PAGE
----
World Animal Protection (WPA) – an international non-profit animal welfare organisation – has urged the environment ministry to ban the ‘cruel’ practice of elephant rides in India, adding that a loophole in the animal protection law is being used to carry on the practice of illegal trade of animals.
The letter, addressed to Dr Harsh Vardhan, said that the elephants undergo extremely harsh treatment at the hands of the handler and suffer their entire life in captivity for the sake of people’s entertainment. The letter also noted that even seven years after being declared the National Heritage Animal, the condition of elephants continues to be miserable.
The organisation also demanded the withdrawal of the exemption given to live elephants in Section 40 of The Wildlife (Protection) Act, 1972, which the body alleged was used to drive illegal smuggling of tuskers. The Wildlife Protection Act prohibits commercial trade of live elephants and ivory.
However, there’s an exemption under section 40 of the Act, where elephants can be gifted or donated, provided the donor has proven his capability of taking care of the animal. The provision in the Act is misused by those who use it as a cover for trade in the species.
Recently, WPA’s study has found widespread abuse of elephants under captivity across Asia.
The report, titled, “Taken for a Ride”, said elephants are beaten to the point that they are seriously wounded from the daily chores and also show severe stereotypical behaviour because of the incessant abuse.
Training and handling of elephants
All wild-caught and captive-bred elephants undergo training, which is nothing short of inhumane, in its early years, if they are to be used for activities. Typically, the calf is separated from its mother at an early age.
In the case of a wild elephant, anecdotal reports indicate that the protective families of the calf may be killed in the process. It will then be restrained by chains or ropes and prevented from moving unless commanded by the trainer or mahout.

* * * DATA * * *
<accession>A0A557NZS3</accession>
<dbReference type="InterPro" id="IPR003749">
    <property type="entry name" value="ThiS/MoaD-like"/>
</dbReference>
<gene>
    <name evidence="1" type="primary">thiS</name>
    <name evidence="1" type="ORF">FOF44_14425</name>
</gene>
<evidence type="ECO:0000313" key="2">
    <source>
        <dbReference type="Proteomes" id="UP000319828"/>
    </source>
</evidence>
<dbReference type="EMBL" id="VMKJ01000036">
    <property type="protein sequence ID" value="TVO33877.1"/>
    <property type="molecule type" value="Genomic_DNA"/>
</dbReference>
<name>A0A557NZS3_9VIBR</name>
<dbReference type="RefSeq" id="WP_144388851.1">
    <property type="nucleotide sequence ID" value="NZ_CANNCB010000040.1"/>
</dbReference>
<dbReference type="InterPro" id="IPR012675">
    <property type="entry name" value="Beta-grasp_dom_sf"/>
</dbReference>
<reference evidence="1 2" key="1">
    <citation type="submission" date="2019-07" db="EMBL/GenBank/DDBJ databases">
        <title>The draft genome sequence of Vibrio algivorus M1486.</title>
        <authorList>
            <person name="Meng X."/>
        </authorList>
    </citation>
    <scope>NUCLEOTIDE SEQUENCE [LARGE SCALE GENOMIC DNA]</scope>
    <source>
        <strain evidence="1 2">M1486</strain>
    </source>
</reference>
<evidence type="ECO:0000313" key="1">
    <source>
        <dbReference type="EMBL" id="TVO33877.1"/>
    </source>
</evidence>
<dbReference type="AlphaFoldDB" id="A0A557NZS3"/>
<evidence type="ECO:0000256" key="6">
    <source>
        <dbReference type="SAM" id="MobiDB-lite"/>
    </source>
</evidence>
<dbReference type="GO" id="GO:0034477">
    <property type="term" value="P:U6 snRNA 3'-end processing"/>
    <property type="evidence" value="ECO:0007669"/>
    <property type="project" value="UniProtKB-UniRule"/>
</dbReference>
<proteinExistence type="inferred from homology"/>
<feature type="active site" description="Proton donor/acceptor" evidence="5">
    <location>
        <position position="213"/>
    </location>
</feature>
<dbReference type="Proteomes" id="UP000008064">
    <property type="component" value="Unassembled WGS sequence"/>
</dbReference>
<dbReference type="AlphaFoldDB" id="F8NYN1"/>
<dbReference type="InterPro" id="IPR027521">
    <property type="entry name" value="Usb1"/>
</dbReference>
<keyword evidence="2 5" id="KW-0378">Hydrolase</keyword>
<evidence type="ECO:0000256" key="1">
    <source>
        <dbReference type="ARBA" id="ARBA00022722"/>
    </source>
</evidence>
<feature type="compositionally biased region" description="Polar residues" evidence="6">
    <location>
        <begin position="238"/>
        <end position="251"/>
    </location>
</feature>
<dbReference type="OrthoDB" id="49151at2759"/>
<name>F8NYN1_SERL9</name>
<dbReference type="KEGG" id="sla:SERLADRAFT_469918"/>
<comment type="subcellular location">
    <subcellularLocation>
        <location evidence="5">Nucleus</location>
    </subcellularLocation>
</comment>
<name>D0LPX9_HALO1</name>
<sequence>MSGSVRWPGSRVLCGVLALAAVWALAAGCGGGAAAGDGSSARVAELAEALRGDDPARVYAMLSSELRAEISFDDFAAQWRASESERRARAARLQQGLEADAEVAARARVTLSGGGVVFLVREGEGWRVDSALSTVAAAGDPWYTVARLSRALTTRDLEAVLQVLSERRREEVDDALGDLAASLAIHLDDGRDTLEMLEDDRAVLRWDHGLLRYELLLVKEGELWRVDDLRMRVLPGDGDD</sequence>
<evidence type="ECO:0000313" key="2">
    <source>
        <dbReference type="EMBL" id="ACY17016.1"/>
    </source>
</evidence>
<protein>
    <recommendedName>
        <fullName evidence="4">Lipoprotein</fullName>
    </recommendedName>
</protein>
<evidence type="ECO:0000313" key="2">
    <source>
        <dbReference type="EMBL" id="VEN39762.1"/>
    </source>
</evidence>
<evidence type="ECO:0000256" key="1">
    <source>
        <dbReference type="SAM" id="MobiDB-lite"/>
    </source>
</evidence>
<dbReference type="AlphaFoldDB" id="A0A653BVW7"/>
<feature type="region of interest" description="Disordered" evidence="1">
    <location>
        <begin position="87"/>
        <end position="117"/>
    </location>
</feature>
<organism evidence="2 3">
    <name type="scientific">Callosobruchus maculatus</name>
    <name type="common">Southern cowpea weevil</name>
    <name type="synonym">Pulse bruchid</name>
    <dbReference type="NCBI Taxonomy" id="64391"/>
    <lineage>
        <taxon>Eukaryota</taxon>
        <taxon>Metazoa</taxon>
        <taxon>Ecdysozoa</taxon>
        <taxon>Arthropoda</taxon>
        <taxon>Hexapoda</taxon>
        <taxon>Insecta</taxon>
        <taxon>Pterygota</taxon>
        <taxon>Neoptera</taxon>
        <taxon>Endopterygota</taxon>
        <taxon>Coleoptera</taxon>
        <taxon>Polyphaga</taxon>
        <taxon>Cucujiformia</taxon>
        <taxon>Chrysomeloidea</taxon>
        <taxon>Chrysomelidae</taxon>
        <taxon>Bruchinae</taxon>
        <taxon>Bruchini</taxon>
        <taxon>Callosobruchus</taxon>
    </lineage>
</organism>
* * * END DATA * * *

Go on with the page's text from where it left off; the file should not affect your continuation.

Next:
Living in abysmal conditions
More often than not an elephant will be kept in abysmal conditions. They are not even provided with the space to sit down and kept in dingy spaces. They are also kept on poor diets, given limited veterinary care and are frequently kept on concrete floors in stressful locations near loud music, roads or visitor groups.
Post-traumatic Stress disorder
Nearly 74 per cent of captive elephants in Asia that were examined, exhibited symptoms of Post-traumatic Stress Disorder (PTSD), which includes symptoms like stereotypic behaviours, self-mutilation, severe anxiety, infanticide and inter and intra-species violence.
India’s captive elephant population
India is widely considered to be the place where the practice of taming elephants had first started.
Be it Jaipur’s Amer Fort or the beaches in Kerala or even the animal trade fair in Bihar’s Sonpur, captive elephants have always been in great demand for tourism activities.
India’s captive elephant’s population is estimated to be between 3,000-4,000 while it is home to over 60 per cent of world’s wild elephant population. Indian forests shelter nearly 30,711 wild elephants, according to the 2012 census report by the Ministry of Environment and Forest of India.